sunt curata deo. cladis tamen huius habemus
vindictam, quantam terris dare numina fas est:
bella pares superis facient civilia divos,
fulminibus manes radiisque ornabit et astris
inque deum templis iurabit Roma per umbras.
(Lucan, Bell. Civ. 7.437-459)

Ever since Romulus founded his city by the flight of a vulture on the left, and peopled it with the criminals of the Asylum, down to the catastrophe of Pharsalia, Rome ought to have remained in slavery. I have a grudge against Fortune on the score of the Bruti*. Why did we enjoy a period of lawful government, or years named after the consuls? Fortunate are the Arabs and Medes and Eastern nations, whom destiny has kept continuously under tyrants. Of all the nations that endure tyranny our lot is the worst, because we blush for our slavery. In very truth there are no gods who govern mankind: though we say falsely that Jupiter reigns, blind chance sweeps the world along. Shall Jupiter, though he grasps the thunderbolt, look on idly from high heaven at the slaughter of Pharsalia? Shall he forsooth aim his fires at Pholoe and Oeta, at the pines of Mimas and the innocent forest of Rhodope, and shall Cassius, rather than he, strike Caesar down ? He brought night upon Thyestes and doomed Argos to premature darkness; will he then grant daylight to Pharsalia that sees the guilt as great, of so many swords wielded by brothers and fathers? Man’s destiny has never been watched over by any god. Yet for this disaster
we have revenge, so far as gods may give satisfaction to mortals: civil war shall make dead Caesars the peers of gods above; and Rome shall deck out dead men with thunderbolts and haloes and constellations, and in the temples of the gods shall swear by ghosts.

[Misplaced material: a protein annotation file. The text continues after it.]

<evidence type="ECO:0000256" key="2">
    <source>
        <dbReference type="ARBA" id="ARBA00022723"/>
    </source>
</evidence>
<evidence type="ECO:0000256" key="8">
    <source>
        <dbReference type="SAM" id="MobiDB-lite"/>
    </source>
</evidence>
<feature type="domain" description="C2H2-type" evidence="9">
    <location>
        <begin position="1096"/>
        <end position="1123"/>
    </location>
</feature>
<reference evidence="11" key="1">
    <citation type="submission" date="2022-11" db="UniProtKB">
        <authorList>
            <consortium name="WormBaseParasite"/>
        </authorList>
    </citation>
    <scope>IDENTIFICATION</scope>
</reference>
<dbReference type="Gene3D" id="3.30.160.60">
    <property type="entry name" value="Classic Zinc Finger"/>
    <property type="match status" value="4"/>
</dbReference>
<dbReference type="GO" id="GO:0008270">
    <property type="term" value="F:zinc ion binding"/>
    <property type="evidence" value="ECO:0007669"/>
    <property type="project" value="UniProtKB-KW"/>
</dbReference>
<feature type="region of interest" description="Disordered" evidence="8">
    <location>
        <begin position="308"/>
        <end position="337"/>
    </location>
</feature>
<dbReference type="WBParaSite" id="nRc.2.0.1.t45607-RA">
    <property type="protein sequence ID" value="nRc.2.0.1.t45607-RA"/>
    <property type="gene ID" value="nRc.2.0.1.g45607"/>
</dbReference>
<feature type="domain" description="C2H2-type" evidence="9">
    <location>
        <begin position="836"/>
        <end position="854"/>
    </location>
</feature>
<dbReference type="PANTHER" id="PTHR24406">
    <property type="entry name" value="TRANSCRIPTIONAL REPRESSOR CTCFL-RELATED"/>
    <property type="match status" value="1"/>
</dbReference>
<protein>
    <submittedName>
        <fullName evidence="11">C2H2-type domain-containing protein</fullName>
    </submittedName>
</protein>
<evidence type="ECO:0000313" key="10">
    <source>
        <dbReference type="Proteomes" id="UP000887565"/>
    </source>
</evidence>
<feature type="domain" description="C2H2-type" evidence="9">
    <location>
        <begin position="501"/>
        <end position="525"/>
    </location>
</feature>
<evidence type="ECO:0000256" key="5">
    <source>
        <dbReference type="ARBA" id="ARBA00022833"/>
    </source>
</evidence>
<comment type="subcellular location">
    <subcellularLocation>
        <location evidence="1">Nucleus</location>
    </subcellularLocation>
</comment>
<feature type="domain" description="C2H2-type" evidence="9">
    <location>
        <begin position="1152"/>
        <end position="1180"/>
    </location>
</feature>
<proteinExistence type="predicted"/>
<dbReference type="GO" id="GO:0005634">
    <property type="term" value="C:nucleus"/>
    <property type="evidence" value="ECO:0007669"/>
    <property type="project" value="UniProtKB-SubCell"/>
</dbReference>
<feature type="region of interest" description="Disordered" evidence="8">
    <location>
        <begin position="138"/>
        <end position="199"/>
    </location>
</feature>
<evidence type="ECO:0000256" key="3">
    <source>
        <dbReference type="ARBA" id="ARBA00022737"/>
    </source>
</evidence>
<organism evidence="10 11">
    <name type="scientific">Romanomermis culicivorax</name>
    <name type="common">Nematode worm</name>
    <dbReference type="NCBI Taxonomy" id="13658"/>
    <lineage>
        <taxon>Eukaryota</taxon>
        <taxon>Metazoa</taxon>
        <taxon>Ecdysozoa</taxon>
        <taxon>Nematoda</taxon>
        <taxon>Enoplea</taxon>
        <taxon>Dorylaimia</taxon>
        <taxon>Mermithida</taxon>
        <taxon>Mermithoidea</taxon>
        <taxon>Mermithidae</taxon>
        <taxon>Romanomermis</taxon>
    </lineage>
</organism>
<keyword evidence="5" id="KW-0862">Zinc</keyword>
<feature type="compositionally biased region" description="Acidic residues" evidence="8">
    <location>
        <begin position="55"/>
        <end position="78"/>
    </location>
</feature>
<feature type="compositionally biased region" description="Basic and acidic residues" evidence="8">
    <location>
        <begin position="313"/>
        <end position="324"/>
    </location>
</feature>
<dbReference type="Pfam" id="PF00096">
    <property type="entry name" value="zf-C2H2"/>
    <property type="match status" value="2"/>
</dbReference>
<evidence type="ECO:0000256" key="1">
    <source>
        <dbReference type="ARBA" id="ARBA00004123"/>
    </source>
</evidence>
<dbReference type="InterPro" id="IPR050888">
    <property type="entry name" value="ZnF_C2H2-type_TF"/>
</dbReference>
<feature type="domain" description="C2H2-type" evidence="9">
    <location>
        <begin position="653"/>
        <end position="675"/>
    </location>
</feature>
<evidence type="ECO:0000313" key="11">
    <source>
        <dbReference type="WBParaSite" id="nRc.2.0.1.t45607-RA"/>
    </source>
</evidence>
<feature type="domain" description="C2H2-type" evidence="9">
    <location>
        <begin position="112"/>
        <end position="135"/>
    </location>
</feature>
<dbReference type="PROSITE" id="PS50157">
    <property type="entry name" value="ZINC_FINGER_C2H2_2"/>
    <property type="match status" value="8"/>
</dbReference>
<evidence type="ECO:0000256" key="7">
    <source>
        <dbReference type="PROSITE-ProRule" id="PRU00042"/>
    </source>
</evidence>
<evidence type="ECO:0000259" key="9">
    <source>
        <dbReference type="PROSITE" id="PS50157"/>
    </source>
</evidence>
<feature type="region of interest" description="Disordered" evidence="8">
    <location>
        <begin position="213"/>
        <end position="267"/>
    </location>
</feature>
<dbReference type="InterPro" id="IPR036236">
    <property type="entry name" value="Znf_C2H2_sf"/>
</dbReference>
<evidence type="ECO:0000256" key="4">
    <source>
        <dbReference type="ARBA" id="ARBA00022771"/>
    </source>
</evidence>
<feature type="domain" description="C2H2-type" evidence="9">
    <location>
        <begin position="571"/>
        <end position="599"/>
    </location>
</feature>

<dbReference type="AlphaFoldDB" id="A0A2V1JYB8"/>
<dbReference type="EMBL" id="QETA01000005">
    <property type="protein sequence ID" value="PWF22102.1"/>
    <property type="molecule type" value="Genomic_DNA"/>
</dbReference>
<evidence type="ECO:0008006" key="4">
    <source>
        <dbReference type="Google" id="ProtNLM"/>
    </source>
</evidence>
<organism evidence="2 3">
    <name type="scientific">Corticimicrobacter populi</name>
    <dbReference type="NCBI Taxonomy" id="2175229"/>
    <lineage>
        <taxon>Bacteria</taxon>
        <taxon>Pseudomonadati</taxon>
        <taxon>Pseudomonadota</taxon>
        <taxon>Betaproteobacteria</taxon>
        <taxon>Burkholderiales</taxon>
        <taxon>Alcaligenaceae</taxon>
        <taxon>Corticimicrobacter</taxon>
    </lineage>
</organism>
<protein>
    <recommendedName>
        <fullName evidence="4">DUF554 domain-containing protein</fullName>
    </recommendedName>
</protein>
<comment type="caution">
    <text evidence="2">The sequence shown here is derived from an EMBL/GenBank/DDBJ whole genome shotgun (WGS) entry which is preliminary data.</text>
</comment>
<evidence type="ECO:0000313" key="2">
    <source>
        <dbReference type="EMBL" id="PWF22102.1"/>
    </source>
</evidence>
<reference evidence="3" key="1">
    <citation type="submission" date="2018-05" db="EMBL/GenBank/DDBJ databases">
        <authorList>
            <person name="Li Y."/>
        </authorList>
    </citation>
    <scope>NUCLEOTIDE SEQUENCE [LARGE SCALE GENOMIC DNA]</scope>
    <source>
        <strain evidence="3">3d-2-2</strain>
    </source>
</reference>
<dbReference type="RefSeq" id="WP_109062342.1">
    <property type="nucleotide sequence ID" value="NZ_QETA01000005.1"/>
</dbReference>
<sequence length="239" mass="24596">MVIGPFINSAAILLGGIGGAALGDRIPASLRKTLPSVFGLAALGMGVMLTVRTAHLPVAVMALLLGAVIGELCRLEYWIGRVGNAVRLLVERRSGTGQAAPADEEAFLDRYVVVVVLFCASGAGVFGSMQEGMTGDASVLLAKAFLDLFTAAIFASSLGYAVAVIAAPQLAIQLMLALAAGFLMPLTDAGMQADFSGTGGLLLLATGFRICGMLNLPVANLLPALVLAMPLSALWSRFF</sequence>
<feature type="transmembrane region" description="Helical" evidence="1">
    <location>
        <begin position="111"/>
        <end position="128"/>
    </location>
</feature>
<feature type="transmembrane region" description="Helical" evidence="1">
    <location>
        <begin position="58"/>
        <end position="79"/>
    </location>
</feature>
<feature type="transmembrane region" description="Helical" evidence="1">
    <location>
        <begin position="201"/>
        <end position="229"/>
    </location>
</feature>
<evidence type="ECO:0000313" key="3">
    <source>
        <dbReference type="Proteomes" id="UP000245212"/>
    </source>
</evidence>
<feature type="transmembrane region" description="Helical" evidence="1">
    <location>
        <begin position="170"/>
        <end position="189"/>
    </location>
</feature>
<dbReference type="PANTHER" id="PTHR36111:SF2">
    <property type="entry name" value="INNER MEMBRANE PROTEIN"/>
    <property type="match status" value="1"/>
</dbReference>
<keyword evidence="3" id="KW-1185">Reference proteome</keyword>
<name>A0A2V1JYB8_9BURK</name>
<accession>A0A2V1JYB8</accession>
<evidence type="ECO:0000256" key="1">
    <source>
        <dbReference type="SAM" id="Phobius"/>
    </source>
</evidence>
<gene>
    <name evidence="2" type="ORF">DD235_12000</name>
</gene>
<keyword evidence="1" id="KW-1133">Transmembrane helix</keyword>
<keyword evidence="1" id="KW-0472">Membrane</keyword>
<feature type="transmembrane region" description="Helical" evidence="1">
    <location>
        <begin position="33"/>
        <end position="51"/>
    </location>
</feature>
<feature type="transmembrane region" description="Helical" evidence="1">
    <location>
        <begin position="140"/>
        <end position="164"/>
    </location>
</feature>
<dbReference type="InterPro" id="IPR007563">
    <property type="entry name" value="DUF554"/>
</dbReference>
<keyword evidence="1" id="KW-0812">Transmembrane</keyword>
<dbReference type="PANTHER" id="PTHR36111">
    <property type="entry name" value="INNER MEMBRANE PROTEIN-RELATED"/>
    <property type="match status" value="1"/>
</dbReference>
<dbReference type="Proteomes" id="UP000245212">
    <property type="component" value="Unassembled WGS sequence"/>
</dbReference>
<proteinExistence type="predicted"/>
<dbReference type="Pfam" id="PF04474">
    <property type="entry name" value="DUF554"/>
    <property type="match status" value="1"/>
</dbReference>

* He refers to the Brutus who expelled the Tarquins.

(tr. James Duff Duff, with his note)


civil war

This is part 2 of 3. Part 1 is here. Part 3 is here.

Pro tristia fata!
aëra pestiferum tractu morbosque fluentes
insanamque famem permissasque ignibus urbes
moeniaque in praeceps laturos plena tremores
hi possunt explere viri, quos undique traxit
in miseram Fortuna necem, dum munera longi
explicat eripiens aevi, populosque ducesque
constituit campis, per quos tibi, Roma, ruenti
ostendat quam magna cadas. quae latius orbem
possedit, citius per prospera fata cucurrit?
omne tibi bellum gentes dedit, omnibus annis
te geminum Titan procedere vidit in axem;
haud multum terrae spatium restabat Eoae,
ut tibi nox, tibi tota dies, tibi curreret aether,
omniaque errantes stellae Romana viderent.
sed retro tua fata tulit par omnibus annis
Emathiae funesta dies. hac luce cruenta
effectum, ut Latios non horreat India fasces,
nec vetitos errare Dahas in moenia ducat
Sarmaticumque premat succinctus consul aratrum,
quod semper saevas debet tibi Parthia poenas,
quod fugiens civile nefas redituraque numquam
Libertas ultra Tigrim Rhenumque recessit
ac, totiens nobis iugulo quaesita, vagatur
Germanum Scythicumque bonum, nec respicit ultra
Ausoniam, vellem, populis incognita nostris.
(Lucan, Bell. Civ. 7.411-436)

O cruel destiny! Air fatal to inhale, and epidemic disease; maddening famine, cities consigned to the flames, and earthquakes that could bring to ruin populous cities—all these might be glutted by the men whom Fortune drew from every quarter to premature death, snatching away the gifts of long ages even while she displayed them, and arraying nations and chiefs upon the battle-field; by them she wished to show to collapsing Rome, what greatness fell with her. What city ever possessed a wider empire, or ran more quickly from success to success? Each war added nations to Rome; each year the sun saw her move forward towards either pole; a small part of the East excepted, night, and day from beginning to end, and all the sky revolved for Rome, and the stars in their courses saw nothing that was not hers. But the fatal day of Pharsalia reversed her destiny and undid the work of all the past. Thanks to that bloody field, India dreads not the Roman rods, no Roman consul arrests the nomad Dahae and makes them dwell in cities, or leans on the plough* in Sarmatia with his robe looped up; it is owing to Pharsalia that Parthia still owes us stern retribution, and that Freedom, banished by civil war, has retreated beyond the Tigris and the Rhine, never to return; often as we have wooed her with our life-blood, she wanders afar, a blessing enjoyed by Germans and Scythians, and never turns an eye on Italy: would that our nation had never known her!

* In ancient times it was the business of the consul to trace out with the plough the limits of a colony planted in a conquered country. The Dahae were nomads who wandered over the plains to the East of the Caspian.